I believe that one can see higher than 1080p on HDTV starting below 50″ sizes. The iPhone 4 has a 326DPI 3.5″ screen. I don’t see why we can’t get higher DPI on our HDTVs than 52DPI on a 42″ HDTV? Why should the iPhone 4 have a 6x higher DPI than my 42″ 1080p Full HD HDTV? If they were to put 4K processor in my 42″ HDTV, it would still “only” have a 111DPI, still much less than what they have done on the iPhone 4. Sure my 42″ HDTV has 132 times larger surface area than an iPhone (a 42″ HDTV could fit 132 of iPhone’s screens), if you want to set a standard for what the DPI per field of vision should be based on the iPhone 4 held at half arms length (50cm) with 326DPI screen, then a 42″ HDTV with 4K screen of 111DPI would need to be seen within 1.5 meters of a distance to get the same effect. Usually a sofa is placed 4-6 meters away from the LCD HDTV. Perhaps people will want to sit closer to the screen to experience something closer to 4K quality. At the photo exhibitions and museums of paintings, it is common for people to approach the images at distances closer than 1 meter to appreciate the details in the image. Perhaps 4K would be more suitable sizes above 50″ and preferably perhaps even above 60″ in diagonal. 67″ 4K HDTV would have a 70DPI thus achieve same pixels per angle of view at 2.5 meters distance. 65″ 1080p HDTV is $2500 today at Best Buy, how much more would it cost to include the latest 4K processor in there to stream 4K contents from Youtube 4K? Perhaps 4K HDTVs in the living room can be displaying any of our existing 12megapixel images taken with any recent digital photo camera, slideshows on a 4K screen look awesome. Thus Picasa could be streaming out some amazing customized and personalized slideshows, to be marvelled at in the living room at closer distance than usual.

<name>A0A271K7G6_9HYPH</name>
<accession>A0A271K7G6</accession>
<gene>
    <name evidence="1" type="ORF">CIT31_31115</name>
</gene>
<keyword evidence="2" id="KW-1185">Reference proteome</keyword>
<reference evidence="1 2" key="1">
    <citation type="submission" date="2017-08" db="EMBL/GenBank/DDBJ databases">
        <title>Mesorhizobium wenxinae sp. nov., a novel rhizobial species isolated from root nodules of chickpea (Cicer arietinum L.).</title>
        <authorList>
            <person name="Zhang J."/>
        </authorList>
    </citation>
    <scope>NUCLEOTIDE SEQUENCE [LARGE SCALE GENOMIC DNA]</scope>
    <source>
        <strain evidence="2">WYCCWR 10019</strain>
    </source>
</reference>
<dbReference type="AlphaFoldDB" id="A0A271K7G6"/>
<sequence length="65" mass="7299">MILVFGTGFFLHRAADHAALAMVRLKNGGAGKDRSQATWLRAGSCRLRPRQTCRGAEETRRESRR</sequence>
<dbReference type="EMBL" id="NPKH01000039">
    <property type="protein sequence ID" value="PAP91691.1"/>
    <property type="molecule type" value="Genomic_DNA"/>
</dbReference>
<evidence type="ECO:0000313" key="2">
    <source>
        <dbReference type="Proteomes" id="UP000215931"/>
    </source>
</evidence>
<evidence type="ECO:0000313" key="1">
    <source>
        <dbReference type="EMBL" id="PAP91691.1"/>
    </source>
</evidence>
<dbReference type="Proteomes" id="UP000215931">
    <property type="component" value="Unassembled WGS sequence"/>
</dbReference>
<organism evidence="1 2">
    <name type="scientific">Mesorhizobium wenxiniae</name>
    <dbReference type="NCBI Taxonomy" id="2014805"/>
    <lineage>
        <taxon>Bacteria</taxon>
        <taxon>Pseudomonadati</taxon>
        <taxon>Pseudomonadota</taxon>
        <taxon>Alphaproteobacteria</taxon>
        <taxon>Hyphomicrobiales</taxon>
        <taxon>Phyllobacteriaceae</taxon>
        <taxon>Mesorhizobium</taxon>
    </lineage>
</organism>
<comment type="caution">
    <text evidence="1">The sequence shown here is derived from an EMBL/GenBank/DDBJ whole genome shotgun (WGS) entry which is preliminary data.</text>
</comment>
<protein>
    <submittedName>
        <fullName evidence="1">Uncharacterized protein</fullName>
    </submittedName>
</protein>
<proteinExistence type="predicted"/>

Another point in Youtube’s announcement that I would like to discuss:

Because 4K represents the highest quality of video available, there are a few limitations that you should be aware of. First off, video cameras that shoot in 4K aren’t cheap, and projectors that show videos in 4K are typically the size of a small refrigerator. And, as we mentioned, watching these videos on YouTube will require super-fast broadband.